Today, Enough’s partner, The Sentry, released a new report, “Prosecute the Profiteers: Following the Money to Support War Crimes Accountability.” Authored by The Sentry’s Senior Legal Analyst, Holly Dranginis, the report highlights the pervasive role of financial actors in the perpetration of atrocities, and critical omissions in the ways those crimes are prosecuted — with the financing of violence largely left out. It proposes concrete steps to usher in new approaches and tools for justice efforts, to pay due attention to the profit motivations and financial facilitators that undergird some of the worst ongoing crises of our time.
As The Sentry and others have uncovered, the conduct of business actors in the armed conflicts and kleptocracy affecting communities in DRC, South Sudan, CAR, and Sudan is central to the perpetration of large-scale theft and violence. Prosecutions should reflect that dynamic. Anti-money laundering measures and network sanctions can efficiently disrupt illicit money flows, and prosecutions could be a much more critical complement. As the new report says, “Many of the financial activities that sustain cycles of atrocities are criminal acts that elicit no criminal punishment.” An effective financial pressure strategy against repressive regimes must include war crimes prosecutions that take finance into account.
In a comprehensive look at domestic and international efforts to prosecute atrocity crimes, the new report suggests important interventions to bring the financial aspects of war crimes into courtrooms, in service to justice and other fundamental rights of affected communities. It makes recommendations to authorities at domestic, regional, and international levels, for example:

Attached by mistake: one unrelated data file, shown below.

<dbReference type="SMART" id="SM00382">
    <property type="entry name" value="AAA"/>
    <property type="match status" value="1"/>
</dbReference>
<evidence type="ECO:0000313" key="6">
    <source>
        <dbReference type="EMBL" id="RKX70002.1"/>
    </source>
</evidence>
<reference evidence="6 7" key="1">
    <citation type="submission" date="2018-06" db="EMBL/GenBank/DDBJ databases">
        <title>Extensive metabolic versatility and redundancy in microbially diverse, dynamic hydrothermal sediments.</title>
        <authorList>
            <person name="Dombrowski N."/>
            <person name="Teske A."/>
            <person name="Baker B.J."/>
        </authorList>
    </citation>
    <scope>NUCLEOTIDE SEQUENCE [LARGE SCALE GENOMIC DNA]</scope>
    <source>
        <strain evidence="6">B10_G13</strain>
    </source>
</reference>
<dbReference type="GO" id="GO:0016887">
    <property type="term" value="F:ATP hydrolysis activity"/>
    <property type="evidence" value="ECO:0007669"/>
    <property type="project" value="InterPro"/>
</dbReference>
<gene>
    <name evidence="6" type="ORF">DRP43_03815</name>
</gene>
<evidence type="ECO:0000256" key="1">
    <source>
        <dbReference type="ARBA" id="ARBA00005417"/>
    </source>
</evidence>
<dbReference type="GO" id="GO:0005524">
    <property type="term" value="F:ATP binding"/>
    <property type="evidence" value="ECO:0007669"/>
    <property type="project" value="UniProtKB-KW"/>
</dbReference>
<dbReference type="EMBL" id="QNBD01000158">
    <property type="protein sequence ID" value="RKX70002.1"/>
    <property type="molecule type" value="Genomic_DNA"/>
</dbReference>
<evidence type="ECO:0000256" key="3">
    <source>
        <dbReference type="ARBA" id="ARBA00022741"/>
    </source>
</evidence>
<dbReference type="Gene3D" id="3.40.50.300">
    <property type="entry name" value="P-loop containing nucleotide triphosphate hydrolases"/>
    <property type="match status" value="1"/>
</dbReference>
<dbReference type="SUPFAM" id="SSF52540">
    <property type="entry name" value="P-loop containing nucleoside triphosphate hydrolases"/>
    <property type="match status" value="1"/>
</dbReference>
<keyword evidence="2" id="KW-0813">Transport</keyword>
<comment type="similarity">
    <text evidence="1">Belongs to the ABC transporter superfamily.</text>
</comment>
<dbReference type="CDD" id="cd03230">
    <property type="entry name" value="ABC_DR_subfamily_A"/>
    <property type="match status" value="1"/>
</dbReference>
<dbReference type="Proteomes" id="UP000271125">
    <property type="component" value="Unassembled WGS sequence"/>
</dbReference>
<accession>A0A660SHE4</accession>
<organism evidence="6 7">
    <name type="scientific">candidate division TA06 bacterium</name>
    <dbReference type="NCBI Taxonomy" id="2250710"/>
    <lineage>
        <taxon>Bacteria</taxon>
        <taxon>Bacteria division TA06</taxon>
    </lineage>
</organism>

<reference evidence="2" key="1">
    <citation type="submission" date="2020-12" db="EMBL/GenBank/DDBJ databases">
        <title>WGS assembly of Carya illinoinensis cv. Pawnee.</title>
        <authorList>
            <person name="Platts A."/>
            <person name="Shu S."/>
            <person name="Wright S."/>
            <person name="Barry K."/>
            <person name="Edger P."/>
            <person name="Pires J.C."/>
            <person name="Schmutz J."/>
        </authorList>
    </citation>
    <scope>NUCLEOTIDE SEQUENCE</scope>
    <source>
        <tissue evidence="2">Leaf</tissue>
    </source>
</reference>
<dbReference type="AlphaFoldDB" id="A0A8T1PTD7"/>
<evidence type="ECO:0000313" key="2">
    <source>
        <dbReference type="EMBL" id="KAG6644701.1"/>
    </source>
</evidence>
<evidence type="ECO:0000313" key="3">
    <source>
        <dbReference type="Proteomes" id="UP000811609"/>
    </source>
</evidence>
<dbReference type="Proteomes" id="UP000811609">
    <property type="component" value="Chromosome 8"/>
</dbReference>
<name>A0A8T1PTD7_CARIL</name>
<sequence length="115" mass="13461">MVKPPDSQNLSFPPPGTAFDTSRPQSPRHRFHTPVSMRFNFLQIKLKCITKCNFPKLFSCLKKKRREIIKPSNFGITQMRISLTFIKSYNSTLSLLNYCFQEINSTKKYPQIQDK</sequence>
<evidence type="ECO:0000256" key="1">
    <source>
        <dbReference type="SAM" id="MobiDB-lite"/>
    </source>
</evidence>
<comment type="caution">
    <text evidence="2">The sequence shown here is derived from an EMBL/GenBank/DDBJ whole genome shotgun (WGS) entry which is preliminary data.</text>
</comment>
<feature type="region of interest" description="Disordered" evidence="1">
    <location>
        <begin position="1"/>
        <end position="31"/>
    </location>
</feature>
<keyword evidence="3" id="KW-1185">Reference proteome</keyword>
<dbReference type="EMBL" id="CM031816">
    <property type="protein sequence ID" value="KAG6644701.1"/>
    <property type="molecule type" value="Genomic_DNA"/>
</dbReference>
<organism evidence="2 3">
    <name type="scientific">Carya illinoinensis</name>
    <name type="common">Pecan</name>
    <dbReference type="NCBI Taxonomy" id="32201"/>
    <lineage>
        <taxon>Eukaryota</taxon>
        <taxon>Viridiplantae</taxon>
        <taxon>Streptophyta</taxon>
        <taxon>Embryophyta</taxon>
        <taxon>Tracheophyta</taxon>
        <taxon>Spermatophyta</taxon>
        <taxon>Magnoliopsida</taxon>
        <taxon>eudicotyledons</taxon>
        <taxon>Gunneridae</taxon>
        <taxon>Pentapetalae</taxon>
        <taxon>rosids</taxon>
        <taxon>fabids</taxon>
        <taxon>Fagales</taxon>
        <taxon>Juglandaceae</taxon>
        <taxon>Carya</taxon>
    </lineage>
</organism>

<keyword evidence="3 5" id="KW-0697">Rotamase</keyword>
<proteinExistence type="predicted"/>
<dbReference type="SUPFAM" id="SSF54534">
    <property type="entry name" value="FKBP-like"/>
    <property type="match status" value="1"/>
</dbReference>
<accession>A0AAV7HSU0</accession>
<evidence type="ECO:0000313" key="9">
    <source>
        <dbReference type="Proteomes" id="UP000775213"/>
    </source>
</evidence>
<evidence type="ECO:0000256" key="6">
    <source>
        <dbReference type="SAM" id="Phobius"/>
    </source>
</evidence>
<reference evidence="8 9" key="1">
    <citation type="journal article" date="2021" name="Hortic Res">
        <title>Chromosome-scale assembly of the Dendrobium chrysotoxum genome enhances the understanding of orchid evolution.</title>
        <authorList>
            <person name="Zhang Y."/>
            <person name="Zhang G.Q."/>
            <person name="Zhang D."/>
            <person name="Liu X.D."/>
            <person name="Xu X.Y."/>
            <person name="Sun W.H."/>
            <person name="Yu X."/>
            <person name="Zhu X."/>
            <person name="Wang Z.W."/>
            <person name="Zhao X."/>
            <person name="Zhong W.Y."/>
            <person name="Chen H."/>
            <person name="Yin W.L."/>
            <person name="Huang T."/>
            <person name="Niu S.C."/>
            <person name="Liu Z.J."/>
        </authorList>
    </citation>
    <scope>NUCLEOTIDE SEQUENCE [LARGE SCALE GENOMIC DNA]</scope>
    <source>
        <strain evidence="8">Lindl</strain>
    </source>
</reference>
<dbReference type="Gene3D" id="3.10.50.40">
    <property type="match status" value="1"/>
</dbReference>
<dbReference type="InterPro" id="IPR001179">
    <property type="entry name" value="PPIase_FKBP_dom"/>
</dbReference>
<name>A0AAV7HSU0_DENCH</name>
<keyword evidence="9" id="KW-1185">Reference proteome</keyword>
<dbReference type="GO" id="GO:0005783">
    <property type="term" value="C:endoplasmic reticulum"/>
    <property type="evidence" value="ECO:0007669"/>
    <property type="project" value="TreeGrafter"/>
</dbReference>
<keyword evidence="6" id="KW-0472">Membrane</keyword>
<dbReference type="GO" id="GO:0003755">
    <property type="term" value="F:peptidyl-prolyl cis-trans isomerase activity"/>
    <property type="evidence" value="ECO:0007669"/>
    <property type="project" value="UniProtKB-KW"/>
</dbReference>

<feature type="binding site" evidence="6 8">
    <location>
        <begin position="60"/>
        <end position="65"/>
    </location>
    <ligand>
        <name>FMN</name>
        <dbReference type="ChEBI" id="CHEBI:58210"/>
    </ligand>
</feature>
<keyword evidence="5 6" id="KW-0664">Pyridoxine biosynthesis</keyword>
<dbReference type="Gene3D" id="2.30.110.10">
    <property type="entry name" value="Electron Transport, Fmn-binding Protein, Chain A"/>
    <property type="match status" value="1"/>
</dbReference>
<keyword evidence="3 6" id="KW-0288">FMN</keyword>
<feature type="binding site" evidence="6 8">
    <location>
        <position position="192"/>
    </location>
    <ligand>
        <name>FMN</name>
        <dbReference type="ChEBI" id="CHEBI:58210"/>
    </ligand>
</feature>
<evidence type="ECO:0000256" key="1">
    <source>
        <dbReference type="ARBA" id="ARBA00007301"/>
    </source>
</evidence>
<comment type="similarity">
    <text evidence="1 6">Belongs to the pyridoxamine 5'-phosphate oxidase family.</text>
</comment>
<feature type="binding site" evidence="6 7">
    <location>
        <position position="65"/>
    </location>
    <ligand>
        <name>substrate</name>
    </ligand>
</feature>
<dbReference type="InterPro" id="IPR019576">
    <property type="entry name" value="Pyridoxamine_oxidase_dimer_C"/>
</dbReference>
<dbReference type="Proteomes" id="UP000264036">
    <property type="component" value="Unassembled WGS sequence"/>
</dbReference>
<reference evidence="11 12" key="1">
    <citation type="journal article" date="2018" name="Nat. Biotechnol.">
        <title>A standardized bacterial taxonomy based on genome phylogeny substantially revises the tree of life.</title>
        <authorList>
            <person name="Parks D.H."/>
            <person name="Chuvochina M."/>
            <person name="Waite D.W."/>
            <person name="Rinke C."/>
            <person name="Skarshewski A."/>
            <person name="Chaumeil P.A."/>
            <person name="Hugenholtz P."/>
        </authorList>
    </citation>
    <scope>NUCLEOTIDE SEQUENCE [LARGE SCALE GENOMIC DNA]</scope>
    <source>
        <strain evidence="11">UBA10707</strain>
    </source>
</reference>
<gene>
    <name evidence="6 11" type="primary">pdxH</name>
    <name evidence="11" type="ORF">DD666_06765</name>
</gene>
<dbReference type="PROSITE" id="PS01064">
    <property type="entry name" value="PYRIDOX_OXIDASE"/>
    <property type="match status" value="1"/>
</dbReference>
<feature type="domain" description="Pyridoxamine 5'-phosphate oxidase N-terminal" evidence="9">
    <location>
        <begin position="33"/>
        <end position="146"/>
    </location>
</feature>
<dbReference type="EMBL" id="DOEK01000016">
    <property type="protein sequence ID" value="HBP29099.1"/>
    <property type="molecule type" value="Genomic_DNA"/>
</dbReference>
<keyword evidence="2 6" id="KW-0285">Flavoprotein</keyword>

- Follow the money in war crimes investigations, adopting strategies to identify financial facilitators responsible for serious international crimes.
- Collaborate across borders and use open source intelligence gathering, especially in foreign domestic courts with jurisdiction over financial actors with a role in atrocity crimes.
- Prosecute economic crimes where atrocities occur, including in the DRC’s military justice system and the Central African Republic’s new Special Criminal Court.
- Seize the proceeds of crimes and use that money to furnish reparations for victims and survivors.
To read the full report, click here.